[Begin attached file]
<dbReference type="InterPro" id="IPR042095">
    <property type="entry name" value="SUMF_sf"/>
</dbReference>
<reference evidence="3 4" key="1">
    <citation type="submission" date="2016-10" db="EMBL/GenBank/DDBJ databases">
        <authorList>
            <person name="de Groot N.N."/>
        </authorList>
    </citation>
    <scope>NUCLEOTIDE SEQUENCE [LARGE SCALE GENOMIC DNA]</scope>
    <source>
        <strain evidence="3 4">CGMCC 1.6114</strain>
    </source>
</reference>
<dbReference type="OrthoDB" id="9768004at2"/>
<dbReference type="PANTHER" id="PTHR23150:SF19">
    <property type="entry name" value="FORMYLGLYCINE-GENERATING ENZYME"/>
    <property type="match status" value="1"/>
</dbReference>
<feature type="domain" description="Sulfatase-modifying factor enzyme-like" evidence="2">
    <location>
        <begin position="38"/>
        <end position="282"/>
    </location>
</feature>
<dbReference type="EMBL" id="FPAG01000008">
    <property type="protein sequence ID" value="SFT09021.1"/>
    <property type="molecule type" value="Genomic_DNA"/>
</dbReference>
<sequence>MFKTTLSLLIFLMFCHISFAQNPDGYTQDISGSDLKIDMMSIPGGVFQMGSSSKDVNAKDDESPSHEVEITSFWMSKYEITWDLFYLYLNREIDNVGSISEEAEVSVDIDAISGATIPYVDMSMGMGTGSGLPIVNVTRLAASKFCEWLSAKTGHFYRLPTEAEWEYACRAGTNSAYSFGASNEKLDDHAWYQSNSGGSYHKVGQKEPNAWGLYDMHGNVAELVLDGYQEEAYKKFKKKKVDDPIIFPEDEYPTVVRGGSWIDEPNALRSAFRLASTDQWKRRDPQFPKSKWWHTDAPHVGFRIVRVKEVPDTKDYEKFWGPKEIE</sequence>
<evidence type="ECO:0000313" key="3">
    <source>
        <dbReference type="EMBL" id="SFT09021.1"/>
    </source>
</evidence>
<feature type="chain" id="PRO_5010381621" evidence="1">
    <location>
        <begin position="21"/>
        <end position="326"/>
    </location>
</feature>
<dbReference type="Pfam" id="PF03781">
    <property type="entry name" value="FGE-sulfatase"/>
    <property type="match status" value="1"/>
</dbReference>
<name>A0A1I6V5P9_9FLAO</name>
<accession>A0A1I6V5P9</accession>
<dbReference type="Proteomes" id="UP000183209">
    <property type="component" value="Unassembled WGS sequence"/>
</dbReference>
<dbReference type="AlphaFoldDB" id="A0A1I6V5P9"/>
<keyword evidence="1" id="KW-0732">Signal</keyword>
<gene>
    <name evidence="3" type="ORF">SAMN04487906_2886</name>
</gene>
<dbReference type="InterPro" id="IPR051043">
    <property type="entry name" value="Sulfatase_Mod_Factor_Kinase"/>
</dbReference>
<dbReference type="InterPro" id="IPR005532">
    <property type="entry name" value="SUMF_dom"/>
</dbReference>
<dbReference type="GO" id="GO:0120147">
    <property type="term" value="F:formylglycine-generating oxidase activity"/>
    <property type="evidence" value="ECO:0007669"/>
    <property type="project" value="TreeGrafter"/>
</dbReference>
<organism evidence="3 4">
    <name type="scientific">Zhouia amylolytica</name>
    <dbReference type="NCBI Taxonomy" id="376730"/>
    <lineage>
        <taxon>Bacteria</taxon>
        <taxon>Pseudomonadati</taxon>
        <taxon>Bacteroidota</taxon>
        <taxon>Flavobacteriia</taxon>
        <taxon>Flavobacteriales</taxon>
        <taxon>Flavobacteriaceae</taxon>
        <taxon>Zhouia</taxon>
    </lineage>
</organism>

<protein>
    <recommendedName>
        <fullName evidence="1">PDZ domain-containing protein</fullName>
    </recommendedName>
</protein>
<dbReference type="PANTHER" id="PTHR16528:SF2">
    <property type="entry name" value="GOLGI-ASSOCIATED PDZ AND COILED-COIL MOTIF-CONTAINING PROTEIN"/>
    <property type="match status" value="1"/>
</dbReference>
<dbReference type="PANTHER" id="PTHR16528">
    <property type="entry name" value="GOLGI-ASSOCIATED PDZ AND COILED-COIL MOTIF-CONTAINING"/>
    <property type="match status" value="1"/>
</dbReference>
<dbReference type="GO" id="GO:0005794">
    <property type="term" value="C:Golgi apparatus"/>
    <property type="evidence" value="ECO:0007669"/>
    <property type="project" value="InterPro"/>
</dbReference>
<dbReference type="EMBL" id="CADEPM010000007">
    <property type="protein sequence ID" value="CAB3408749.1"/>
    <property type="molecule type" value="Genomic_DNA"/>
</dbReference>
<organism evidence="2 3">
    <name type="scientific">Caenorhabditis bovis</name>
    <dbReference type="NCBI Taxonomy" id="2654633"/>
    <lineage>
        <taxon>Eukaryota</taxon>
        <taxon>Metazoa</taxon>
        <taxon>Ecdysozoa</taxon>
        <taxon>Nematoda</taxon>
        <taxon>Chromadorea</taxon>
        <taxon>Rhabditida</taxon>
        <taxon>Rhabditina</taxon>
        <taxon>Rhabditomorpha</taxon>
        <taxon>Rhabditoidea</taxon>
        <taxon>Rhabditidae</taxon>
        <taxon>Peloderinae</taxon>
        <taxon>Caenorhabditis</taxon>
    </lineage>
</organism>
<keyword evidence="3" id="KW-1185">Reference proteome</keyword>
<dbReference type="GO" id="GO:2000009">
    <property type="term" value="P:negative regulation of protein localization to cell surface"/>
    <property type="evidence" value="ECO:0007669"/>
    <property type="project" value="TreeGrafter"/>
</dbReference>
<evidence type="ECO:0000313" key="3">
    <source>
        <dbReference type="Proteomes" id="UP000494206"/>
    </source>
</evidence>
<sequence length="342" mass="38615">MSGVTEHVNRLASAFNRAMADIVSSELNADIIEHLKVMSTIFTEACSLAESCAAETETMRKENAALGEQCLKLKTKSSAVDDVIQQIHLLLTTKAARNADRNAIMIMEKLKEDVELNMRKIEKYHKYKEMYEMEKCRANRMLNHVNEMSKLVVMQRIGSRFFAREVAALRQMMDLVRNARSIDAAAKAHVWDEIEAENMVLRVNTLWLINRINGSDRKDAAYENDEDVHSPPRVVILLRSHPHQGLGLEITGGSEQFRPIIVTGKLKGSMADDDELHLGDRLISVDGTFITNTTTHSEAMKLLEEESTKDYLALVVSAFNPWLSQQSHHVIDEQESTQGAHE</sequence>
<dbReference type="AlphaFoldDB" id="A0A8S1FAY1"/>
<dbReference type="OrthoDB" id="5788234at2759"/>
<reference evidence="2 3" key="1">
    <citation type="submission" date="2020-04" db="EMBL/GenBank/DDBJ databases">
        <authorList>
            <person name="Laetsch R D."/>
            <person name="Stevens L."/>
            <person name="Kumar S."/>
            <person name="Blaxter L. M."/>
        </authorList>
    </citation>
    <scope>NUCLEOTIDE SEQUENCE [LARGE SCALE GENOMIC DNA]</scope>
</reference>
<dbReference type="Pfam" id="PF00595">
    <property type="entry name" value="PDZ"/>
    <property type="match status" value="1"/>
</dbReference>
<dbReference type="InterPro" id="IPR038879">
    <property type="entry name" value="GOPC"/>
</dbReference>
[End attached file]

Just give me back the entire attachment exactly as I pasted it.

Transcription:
<dbReference type="InterPro" id="IPR042095">
    <property type="entry name" value="SUMF_sf"/>
</dbReference>
<reference evidence="3 4" key="1">
    <citation type="submission" date="2016-10" db="EMBL/GenBank/DDBJ databases">
        <authorList>
            <person name="de Groot N.N."/>
        </authorList>
    </citation>
    <scope>NUCLEOTIDE SEQUENCE [LARGE SCALE GENOMIC DNA]</scope>
    <source>
        <strain evidence="3 4">CGMCC 1.6114</strain>
    </source>
</reference>
<dbReference type="OrthoDB" id="9768004at2"/>
<dbReference type="PANTHER" id="PTHR23150:SF19">
    <property type="entry name" value="FORMYLGLYCINE-GENERATING ENZYME"/>
    <property type="match status" value="1"/>
</dbReference>
<feature type="domain" description="Sulfatase-modifying factor enzyme-like" evidence="2">
    <location>
        <begin position="38"/>
        <end position="282"/>
    </location>
</feature>
<dbReference type="EMBL" id="FPAG01000008">
    <property type="protein sequence ID" value="SFT09021.1"/>
    <property type="molecule type" value="Genomic_DNA"/>
</dbReference>
<sequence>MFKTTLSLLIFLMFCHISFAQNPDGYTQDISGSDLKIDMMSIPGGVFQMGSSSKDVNAKDDESPSHEVEITSFWMSKYEITWDLFYLYLNREIDNVGSISEEAEVSVDIDAISGATIPYVDMSMGMGTGSGLPIVNVTRLAASKFCEWLSAKTGHFYRLPTEAEWEYACRAGTNSAYSFGASNEKLDDHAWYQSNSGGSYHKVGQKEPNAWGLYDMHGNVAELVLDGYQEEAYKKFKKKKVDDPIIFPEDEYPTVVRGGSWIDEPNALRSAFRLASTDQWKRRDPQFPKSKWWHTDAPHVGFRIVRVKEVPDTKDYEKFWGPKEIE</sequence>
<evidence type="ECO:0000313" key="3">
    <source>
        <dbReference type="EMBL" id="SFT09021.1"/>
    </source>
</evidence>
<feature type="chain" id="PRO_5010381621" evidence="1">
    <location>
        <begin position="21"/>
        <end position="326"/>
    </location>
</feature>
<dbReference type="Pfam" id="PF03781">
    <property type="entry name" value="FGE-sulfatase"/>
    <property type="match status" value="1"/>
</dbReference>
<name>A0A1I6V5P9_9FLAO</name>
<accession>A0A1I6V5P9</accession>
<dbReference type="Proteomes" id="UP000183209">
    <property type="component" value="Unassembled WGS sequence"/>
</dbReference>
<dbReference type="AlphaFoldDB" id="A0A1I6V5P9"/>
<keyword evidence="1" id="KW-0732">Signal</keyword>
<gene>
    <name evidence="3" type="ORF">SAMN04487906_2886</name>
</gene>
<dbReference type="InterPro" id="IPR051043">
    <property type="entry name" value="Sulfatase_Mod_Factor_Kinase"/>
</dbReference>
<dbReference type="InterPro" id="IPR005532">
    <property type="entry name" value="SUMF_dom"/>
</dbReference>
<dbReference type="GO" id="GO:0120147">
    <property type="term" value="F:formylglycine-generating oxidase activity"/>
    <property type="evidence" value="ECO:0007669"/>
    <property type="project" value="TreeGrafter"/>
</dbReference>
<organism evidence="3 4">
    <name type="scientific">Zhouia amylolytica</name>
    <dbReference type="NCBI Taxonomy" id="376730"/>
    <lineage>
        <taxon>Bacteria</taxon>
        <taxon>Pseudomonadati</taxon>
        <taxon>Bacteroidota</taxon>
        <taxon>Flavobacteriia</taxon>
        <taxon>Flavobacteriales</taxon>
        <taxon>Flavobacteriaceae</taxon>
        <taxon>Zhouia</taxon>
    </lineage>
</organism>

<protein>
    <recommendedName>
        <fullName evidence="1">PDZ domain-containing protein</fullName>
    </recommendedName>
</protein>
<dbReference type="PANTHER" id="PTHR16528:SF2">
    <property type="entry name" value="GOLGI-ASSOCIATED PDZ AND COILED-COIL MOTIF-CONTAINING PROTEIN"/>
    <property type="match status" value="1"/>
</dbReference>
<dbReference type="PANTHER" id="PTHR16528">
    <property type="entry name" value="GOLGI-ASSOCIATED PDZ AND COILED-COIL MOTIF-CONTAINING"/>
    <property type="match status" value="1"/>
</dbReference>
<dbReference type="GO" id="GO:0005794">
    <property type="term" value="C:Golgi apparatus"/>
    <property type="evidence" value="ECO:0007669"/>
    <property type="project" value="InterPro"/>
</dbReference>
<dbReference type="EMBL" id="CADEPM010000007">
    <property type="protein sequence ID" value="CAB3408749.1"/>
    <property type="molecule type" value="Genomic_DNA"/>
</dbReference>
<organism evidence="2 3">
    <name type="scientific">Caenorhabditis bovis</name>
    <dbReference type="NCBI Taxonomy" id="2654633"/>
    <lineage>
        <taxon>Eukaryota</taxon>
        <taxon>Metazoa</taxon>
        <taxon>Ecdysozoa</taxon>
        <taxon>Nematoda</taxon>
        <taxon>Chromadorea</taxon>
        <taxon>Rhabditida</taxon>
        <taxon>Rhabditina</taxon>
        <taxon>Rhabditomorpha</taxon>
        <taxon>Rhabditoidea</taxon>
        <taxon>Rhabditidae</taxon>
        <taxon>Peloderinae</taxon>
        <taxon>Caenorhabditis</taxon>
    </lineage>
</organism>
<keyword evidence="3" id="KW-1185">Reference proteome</keyword>
<dbReference type="GO" id="GO:2000009">
    <property type="term" value="P:negative regulation of protein localization to cell surface"/>
    <property type="evidence" value="ECO:0007669"/>
    <property type="project" value="TreeGrafter"/>
</dbReference>
<evidence type="ECO:0000313" key="3">
    <source>
        <dbReference type="Proteomes" id="UP000494206"/>
    </source>
</evidence>
<sequence length="342" mass="38615">MSGVTEHVNRLASAFNRAMADIVSSELNADIIEHLKVMSTIFTEACSLAESCAAETETMRKENAALGEQCLKLKTKSSAVDDVIQQIHLLLTTKAARNADRNAIMIMEKLKEDVELNMRKIEKYHKYKEMYEMEKCRANRMLNHVNEMSKLVVMQRIGSRFFAREVAALRQMMDLVRNARSIDAAAKAHVWDEIEAENMVLRVNTLWLINRINGSDRKDAAYENDEDVHSPPRVVILLRSHPHQGLGLEITGGSEQFRPIIVTGKLKGSMADDDELHLGDRLISVDGTFITNTTTHSEAMKLLEEESTKDYLALVVSAFNPWLSQQSHHVIDEQESTQGAHE</sequence>
<dbReference type="AlphaFoldDB" id="A0A8S1FAY1"/>
<dbReference type="OrthoDB" id="5788234at2759"/>
<reference evidence="2 3" key="1">
    <citation type="submission" date="2020-04" db="EMBL/GenBank/DDBJ databases">
        <authorList>
            <person name="Laetsch R D."/>
            <person name="Stevens L."/>
            <person name="Kumar S."/>
            <person name="Blaxter L. M."/>
        </authorList>
    </citation>
    <scope>NUCLEOTIDE SEQUENCE [LARGE SCALE GENOMIC DNA]</scope>
</reference>
<dbReference type="Pfam" id="PF00595">
    <property type="entry name" value="PDZ"/>
    <property type="match status" value="1"/>
</dbReference>
<dbReference type="InterPro" id="IPR038879">
    <property type="entry name" value="GOPC"/>
</dbReference>